A judgment delivered last month by the Supreme Court in the case of Ulster Bank –v- O’Brien  brings welcome clarity as to how banks can comply with the provisions of the Bankers' Books Evidence Acts, 1879-1959 (the “Acts”) when attempting to prove a claim for monies due to it from a defaulting borrower.
The Traditional View
Bank statements are often relied upon as evidence before the courts by litigating parties. One of the objects of the Acts was to relieve banks, when they are not a party to the litigation, from the necessity of attending at court and producing their books as evidence under subpoena.
In Moorview Developments v First Active , the court summarised the purpose of the Acts as follows:
“…The purpose of the [Acts] is simply to assist in the presentation of routine evidence before the courts and avoids the necessity of requiring an official of a Bank to attend, presumably on foot of a subpoena duces tecum [order of the court], to give evidence every time a party wished to establish at an ordinary civil trial what in many case, would be routine banking information. [...] the Acts are designed to facilitate the giving, in a convenient way, of evidence which could be secured in any event by requiring the attendance in court of a relevant official of the Bank concerned accompanied by relevant extracts from the Bank’s records.”
In a series of cases, the courts maintained this position and acknowledged the commercial reality that a bank’s records are central to many disputes to which the bank is neither a party nor has an interest. The courts appeared to accept that it would be onerous and unnecessary for bank staff to be compelled to attend each and every trial where bank statements and records were given in evidence.
Mixed interpretation in the High Court
The position appeared to change with the High Court judgment of Ulster Bank v Dermody , which found that full compliance with the Acts was required and that the appropriate “officer” from the bank be in attendance to give evidence regarding bank records in accordance with the Acts. Since the Dermody judgment practitioners have gone to great lengths to ensure that banking clients have been in full compliance with the Acts when attempting to prove a claim for a debt due.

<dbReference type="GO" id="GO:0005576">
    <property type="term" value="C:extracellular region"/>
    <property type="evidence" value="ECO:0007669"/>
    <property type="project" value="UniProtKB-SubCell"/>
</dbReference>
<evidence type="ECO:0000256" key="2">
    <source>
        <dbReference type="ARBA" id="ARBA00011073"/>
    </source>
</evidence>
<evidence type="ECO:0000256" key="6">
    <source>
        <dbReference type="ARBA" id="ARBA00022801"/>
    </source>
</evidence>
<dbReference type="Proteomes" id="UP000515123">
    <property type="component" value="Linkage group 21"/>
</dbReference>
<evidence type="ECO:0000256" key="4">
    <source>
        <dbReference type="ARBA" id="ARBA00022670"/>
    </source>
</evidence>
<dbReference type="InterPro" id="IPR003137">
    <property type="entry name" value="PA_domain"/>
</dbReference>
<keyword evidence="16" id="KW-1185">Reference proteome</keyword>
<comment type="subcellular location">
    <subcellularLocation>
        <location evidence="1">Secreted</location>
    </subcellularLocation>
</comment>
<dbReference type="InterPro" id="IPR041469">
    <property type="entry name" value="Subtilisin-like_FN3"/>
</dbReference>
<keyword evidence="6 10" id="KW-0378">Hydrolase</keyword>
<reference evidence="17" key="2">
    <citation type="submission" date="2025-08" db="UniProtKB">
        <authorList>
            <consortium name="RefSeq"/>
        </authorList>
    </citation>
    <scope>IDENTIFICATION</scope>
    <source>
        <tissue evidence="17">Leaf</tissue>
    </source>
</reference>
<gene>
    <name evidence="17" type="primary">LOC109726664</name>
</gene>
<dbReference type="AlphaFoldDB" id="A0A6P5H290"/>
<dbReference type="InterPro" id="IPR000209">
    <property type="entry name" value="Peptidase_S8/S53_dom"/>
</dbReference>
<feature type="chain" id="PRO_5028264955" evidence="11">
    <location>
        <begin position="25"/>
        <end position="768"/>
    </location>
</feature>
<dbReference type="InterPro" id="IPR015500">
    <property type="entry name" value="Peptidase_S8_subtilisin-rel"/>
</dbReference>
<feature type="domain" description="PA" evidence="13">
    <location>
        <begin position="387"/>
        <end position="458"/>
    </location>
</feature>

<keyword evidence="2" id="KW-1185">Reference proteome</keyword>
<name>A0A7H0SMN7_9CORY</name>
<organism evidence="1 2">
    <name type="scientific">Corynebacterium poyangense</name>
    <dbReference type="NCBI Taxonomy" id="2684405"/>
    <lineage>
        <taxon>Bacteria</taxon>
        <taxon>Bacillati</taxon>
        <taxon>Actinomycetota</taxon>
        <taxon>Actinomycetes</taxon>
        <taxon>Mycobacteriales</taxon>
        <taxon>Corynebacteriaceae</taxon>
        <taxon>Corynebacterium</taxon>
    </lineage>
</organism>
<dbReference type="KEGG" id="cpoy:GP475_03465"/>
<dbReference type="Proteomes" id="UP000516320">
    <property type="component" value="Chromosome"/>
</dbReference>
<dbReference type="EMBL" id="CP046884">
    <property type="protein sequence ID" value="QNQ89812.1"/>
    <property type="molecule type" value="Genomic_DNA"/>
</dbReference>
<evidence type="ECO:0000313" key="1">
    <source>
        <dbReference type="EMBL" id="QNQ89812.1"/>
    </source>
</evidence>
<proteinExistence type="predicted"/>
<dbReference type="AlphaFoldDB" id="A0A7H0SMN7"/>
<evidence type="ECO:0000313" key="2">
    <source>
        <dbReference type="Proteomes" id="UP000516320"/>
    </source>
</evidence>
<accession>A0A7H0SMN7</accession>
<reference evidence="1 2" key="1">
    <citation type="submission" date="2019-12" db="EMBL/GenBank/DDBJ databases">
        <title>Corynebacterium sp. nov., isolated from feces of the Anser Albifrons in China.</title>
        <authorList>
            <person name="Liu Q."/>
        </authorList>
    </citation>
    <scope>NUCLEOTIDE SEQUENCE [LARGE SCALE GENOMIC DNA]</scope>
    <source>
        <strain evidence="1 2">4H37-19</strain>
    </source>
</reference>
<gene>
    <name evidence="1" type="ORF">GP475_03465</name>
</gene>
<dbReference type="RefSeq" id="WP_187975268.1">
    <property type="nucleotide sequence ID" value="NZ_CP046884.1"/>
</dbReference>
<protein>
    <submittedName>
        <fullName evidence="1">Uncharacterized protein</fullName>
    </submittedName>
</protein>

Clarity from Court of Appeal
A Court of Appeal judgment last year in Ulster Bank v Egan  appeared to restore the judicial view of the Acts prior to the Dermody decision. The court quoted with approval the views in the Moorview decision and distinguished the Dermody judgment on its own facts.
The position regarding evidence described in the Acts as interpreted in the Egan decision was confirmed by the Supreme Court in Ulster Bank –v- O’Brien in December 2015.
After a period of uncertainty as to the appropriate interpretation of the Acts, the traditional and logical view has been restored. The Supreme Court has now held that compliance with the Acts in terms of acceptable evidence can be achieved by the appropriate person, usually an officer of the bank, swearing an affidavit to the effect that a bank statement was an entry in the ordinary books of the bank, that it was made in the ordinary course of business and that the books were in the custody of the bank.
This is welcome news for all banks!Please note that this article is for information purposes only and does not constitute legal advice. Specific advice should always be taken in given situations.
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